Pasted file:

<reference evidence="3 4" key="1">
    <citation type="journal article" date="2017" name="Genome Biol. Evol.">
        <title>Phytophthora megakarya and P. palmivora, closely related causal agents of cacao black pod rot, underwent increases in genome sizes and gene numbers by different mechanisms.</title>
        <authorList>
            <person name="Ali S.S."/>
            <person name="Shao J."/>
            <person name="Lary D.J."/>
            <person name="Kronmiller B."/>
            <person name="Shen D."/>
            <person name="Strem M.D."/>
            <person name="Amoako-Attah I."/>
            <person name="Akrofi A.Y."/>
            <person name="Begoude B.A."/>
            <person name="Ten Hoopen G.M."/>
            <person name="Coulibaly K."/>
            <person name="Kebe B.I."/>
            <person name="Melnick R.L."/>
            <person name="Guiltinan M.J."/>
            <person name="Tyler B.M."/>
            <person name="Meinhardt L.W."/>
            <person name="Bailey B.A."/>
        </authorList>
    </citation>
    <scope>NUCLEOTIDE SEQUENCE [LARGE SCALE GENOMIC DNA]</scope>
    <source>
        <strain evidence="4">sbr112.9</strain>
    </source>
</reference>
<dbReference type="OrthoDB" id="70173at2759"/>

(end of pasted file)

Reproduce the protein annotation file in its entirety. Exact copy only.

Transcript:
<reference evidence="3 4" key="1">
    <citation type="journal article" date="2017" name="Genome Biol. Evol.">
        <title>Phytophthora megakarya and P. palmivora, closely related causal agents of cacao black pod rot, underwent increases in genome sizes and gene numbers by different mechanisms.</title>
        <authorList>
            <person name="Ali S.S."/>
            <person name="Shao J."/>
            <person name="Lary D.J."/>
            <person name="Kronmiller B."/>
            <person name="Shen D."/>
            <person name="Strem M.D."/>
            <person name="Amoako-Attah I."/>
            <person name="Akrofi A.Y."/>
            <person name="Begoude B.A."/>
            <person name="Ten Hoopen G.M."/>
            <person name="Coulibaly K."/>
            <person name="Kebe B.I."/>
            <person name="Melnick R.L."/>
            <person name="Guiltinan M.J."/>
            <person name="Tyler B.M."/>
            <person name="Meinhardt L.W."/>
            <person name="Bailey B.A."/>
        </authorList>
    </citation>
    <scope>NUCLEOTIDE SEQUENCE [LARGE SCALE GENOMIC DNA]</scope>
    <source>
        <strain evidence="4">sbr112.9</strain>
    </source>
</reference>
<dbReference type="OrthoDB" id="70173at2759"/>